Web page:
Elijah Cardon posted:

Rolling the dice is what I'm not going to do. I'm going to enumerate

the outcomes.

Bitwise manipulation might be handy for minimising memory consumption. For

instance, if a dice has 6 sides, then we only need 3 bits to log each

individual roll:

000 == Rolled 1 on the dice.

001 == Rolled 2 on the dice.

010 == Rolled 3 on the dice.

011 == Rolled 4 on the dice.

100 == Rolled 5 on the dice.

101 == Rolled 6 on the dice.

For even more conservative use of memory, we can find a multiple of 6 which

is also a integral power of 2 (unfortunately though, any such number is

quite large).

This problem would be far better solved with an OO language, but if you

want to use C, then so be it. Maybe something like:

#include <stddef.h>

#include <limits.h>

#include <assert.h>

#include <stdlib.h>

typedef struct EnumInfo {

unsigned bits_per_outcom e;

size_t quant_bytes;

char unsigned *p;

} EnumInfo;

unsigned BitsNeeded(unsi gned combinations)

{

/* I'm pretty sure there's a far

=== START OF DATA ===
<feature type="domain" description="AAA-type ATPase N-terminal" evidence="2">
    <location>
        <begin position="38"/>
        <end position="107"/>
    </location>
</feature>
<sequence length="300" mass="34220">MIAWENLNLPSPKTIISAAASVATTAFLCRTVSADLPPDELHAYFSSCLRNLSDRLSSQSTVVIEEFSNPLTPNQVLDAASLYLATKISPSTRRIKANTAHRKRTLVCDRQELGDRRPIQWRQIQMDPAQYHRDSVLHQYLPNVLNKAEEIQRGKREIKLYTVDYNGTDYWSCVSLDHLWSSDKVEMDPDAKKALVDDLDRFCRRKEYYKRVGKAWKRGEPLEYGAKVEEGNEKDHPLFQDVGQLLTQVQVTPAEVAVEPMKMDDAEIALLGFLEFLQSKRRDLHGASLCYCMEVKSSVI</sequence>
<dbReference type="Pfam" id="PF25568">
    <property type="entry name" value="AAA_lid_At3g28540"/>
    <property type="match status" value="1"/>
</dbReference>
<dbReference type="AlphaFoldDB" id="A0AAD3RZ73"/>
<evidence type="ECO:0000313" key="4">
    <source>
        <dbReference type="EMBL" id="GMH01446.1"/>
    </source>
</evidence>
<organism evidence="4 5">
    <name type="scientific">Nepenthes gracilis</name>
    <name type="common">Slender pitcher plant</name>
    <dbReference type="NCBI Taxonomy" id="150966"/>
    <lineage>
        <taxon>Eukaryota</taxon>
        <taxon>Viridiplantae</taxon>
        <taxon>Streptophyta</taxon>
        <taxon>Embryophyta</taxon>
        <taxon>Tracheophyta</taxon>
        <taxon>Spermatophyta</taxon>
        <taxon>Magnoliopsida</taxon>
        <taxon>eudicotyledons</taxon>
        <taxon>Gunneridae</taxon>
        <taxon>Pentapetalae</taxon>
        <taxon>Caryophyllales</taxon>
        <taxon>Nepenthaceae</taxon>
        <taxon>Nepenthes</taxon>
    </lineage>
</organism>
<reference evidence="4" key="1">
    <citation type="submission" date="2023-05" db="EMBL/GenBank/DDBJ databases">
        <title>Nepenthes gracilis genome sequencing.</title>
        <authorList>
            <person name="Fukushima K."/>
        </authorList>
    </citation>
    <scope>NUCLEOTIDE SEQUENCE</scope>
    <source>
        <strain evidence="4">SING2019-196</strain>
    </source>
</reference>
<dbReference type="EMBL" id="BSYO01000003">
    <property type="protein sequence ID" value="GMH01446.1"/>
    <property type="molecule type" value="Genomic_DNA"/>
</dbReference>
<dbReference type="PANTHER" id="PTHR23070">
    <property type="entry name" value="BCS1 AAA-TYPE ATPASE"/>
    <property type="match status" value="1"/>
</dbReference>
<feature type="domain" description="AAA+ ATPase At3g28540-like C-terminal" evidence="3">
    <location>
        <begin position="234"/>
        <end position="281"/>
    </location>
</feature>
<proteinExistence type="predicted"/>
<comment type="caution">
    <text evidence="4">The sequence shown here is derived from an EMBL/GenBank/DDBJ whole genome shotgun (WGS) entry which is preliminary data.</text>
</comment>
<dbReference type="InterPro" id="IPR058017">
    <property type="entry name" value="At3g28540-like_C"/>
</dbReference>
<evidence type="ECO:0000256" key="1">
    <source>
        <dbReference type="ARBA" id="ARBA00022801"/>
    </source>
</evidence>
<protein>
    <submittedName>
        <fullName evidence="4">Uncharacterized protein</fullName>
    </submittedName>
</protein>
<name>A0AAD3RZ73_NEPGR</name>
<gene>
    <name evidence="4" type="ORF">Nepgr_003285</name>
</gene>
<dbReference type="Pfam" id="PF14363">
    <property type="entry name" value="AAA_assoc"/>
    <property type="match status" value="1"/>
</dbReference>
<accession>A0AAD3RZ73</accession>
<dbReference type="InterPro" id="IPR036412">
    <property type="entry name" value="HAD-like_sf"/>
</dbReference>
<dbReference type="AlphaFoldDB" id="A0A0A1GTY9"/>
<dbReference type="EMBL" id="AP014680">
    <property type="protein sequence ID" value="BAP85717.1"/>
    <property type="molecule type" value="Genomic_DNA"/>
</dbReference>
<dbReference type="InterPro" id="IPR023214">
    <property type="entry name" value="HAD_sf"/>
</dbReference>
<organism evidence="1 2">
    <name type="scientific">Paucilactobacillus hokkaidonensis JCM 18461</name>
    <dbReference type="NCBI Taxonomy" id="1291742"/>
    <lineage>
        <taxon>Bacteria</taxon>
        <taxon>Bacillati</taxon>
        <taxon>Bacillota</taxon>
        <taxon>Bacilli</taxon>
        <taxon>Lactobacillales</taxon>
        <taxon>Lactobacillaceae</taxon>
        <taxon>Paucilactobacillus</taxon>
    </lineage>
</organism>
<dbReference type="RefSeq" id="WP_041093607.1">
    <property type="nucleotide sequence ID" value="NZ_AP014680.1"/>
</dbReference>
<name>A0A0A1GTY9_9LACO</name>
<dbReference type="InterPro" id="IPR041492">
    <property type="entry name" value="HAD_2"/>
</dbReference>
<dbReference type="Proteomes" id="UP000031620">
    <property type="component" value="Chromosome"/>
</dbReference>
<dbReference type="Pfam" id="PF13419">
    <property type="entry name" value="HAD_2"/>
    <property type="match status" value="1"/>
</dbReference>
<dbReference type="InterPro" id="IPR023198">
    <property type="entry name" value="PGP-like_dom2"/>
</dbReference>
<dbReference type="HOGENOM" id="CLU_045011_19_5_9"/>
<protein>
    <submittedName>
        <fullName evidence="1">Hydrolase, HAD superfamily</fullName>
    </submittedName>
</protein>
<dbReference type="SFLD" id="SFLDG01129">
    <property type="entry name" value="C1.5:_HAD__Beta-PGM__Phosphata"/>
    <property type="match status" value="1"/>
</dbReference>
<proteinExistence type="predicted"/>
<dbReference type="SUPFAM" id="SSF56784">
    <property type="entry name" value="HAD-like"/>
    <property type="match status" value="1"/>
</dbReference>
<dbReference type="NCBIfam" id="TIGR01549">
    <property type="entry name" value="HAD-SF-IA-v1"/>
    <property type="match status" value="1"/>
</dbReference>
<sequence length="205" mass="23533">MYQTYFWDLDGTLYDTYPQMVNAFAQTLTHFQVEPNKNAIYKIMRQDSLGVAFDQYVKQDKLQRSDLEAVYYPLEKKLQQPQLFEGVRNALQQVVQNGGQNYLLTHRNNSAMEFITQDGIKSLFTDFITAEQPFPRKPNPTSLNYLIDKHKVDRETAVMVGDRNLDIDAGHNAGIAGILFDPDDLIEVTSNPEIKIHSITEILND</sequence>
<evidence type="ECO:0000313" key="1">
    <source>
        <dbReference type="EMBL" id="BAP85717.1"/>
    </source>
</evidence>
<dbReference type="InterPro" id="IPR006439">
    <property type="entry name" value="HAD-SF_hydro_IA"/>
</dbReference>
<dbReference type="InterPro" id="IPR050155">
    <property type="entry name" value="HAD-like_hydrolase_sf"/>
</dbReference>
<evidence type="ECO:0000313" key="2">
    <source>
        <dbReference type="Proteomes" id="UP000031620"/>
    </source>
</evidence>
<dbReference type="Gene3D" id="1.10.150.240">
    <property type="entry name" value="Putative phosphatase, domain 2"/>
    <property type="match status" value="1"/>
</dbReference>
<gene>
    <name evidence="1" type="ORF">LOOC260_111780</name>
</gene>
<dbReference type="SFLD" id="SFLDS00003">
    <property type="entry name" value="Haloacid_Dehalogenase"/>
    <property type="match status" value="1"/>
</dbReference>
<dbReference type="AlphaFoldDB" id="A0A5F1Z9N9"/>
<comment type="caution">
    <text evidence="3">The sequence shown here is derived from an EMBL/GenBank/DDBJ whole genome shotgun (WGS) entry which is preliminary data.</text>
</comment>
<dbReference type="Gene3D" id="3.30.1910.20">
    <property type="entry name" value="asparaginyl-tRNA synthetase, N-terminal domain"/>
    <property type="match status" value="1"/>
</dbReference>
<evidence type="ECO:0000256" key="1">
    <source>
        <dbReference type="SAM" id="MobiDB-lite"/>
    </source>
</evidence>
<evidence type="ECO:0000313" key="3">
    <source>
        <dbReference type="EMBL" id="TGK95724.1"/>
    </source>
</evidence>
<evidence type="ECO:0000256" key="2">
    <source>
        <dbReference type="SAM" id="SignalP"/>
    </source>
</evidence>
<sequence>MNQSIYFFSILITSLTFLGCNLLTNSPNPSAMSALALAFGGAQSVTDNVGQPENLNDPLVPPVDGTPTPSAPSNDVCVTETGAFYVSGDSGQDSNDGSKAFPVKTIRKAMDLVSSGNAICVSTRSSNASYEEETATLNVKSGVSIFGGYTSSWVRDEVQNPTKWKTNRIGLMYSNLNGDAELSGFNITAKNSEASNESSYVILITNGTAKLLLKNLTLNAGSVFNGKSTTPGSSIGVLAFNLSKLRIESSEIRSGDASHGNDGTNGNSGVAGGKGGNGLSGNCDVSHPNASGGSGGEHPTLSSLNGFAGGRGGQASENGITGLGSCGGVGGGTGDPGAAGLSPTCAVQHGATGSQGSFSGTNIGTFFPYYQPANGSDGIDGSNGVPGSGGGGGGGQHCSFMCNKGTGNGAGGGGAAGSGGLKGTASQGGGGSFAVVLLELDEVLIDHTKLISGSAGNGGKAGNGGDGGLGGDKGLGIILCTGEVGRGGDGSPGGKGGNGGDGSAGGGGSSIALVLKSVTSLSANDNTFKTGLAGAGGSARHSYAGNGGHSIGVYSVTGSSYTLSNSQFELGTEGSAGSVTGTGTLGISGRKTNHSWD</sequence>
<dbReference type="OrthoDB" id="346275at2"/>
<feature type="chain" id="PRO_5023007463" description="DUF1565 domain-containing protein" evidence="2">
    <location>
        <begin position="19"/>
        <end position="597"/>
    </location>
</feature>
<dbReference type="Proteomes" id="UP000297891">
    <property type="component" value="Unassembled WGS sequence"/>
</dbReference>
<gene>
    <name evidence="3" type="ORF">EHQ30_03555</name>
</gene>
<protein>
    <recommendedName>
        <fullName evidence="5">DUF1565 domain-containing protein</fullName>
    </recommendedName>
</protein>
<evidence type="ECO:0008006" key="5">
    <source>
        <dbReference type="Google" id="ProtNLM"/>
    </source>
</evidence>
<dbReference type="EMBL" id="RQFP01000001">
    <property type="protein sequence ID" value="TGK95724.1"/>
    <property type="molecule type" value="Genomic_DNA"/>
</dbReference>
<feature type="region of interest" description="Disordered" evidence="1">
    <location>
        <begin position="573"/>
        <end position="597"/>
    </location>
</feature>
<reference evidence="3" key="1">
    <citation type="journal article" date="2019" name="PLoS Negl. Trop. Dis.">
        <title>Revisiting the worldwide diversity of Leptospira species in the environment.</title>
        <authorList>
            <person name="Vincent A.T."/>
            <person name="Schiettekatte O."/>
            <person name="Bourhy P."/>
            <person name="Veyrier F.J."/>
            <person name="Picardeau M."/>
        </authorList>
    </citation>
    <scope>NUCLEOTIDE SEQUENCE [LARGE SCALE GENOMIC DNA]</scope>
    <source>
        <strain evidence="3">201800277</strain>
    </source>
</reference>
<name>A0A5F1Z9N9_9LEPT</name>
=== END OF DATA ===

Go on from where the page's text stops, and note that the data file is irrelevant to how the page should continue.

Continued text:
better way of implementing this

function.

*/

int const assert_dummy = (assert(!!combi nations),0);

unsigned bits = 1;

--combinations;

while(combinati ons >>= 1) ++bits;

return bits;

}

EnumInfo EnumerateResult s(unsigned const throws,unsigned const sides)

{

EnumInfo info;

info.bits_per_o utcome = BitsNeeded(side s);

info.quant_byte s = info.bits_per_o utcome * (throws/CHAR_BIT +1);

/* A few bytes wasted */

/* We might want a few checks to make sure

the size_t hasn't overflowed. */

info.p = malloc(info.qua nt_bytes);

/* Write the results to memory */

return info;

}

It will be a little tricky if CHAR_BIT isn't evenly divisible by

"bits_per_outco me" (which will happen quite a lot for 6-sided die on a

system with 8-Bit bytes). The complexity could be greatly reduced however

if you used an OO language which allowed you to implement a BitHandle which

could encapsulate the nitty-gritty of the bit manipulation away from your

other code -- but still, it's achievable in C.

--

Frederick Gotham